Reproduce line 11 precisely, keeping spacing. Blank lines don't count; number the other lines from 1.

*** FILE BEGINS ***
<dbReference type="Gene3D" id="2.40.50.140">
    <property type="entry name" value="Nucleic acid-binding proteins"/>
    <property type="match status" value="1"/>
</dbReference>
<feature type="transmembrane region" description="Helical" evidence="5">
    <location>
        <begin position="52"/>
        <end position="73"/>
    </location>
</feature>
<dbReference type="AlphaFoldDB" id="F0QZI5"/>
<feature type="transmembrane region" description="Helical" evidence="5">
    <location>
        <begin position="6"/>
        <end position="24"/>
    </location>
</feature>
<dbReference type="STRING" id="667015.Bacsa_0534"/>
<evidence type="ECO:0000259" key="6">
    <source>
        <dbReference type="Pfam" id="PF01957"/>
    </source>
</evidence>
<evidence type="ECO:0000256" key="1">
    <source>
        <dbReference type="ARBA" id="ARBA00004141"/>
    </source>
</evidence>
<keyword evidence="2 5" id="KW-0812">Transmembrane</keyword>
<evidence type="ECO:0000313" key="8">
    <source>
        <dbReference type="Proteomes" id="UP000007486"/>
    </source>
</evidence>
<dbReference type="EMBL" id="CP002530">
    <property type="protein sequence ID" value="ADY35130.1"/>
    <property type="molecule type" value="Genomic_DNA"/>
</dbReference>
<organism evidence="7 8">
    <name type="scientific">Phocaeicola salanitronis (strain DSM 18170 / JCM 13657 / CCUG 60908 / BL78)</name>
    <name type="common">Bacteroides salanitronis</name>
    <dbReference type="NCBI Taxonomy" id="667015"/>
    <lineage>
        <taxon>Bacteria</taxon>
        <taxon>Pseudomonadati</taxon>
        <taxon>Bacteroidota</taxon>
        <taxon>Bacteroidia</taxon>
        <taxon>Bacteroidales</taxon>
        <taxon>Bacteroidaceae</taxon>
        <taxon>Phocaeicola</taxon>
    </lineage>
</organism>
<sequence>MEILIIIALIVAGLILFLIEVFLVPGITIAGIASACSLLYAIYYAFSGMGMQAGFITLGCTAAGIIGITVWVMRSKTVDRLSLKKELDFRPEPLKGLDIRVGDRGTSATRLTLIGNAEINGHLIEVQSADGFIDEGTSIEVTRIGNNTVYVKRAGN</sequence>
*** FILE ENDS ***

<dbReference type="AlphaFoldDB" id="F0QZI5"/>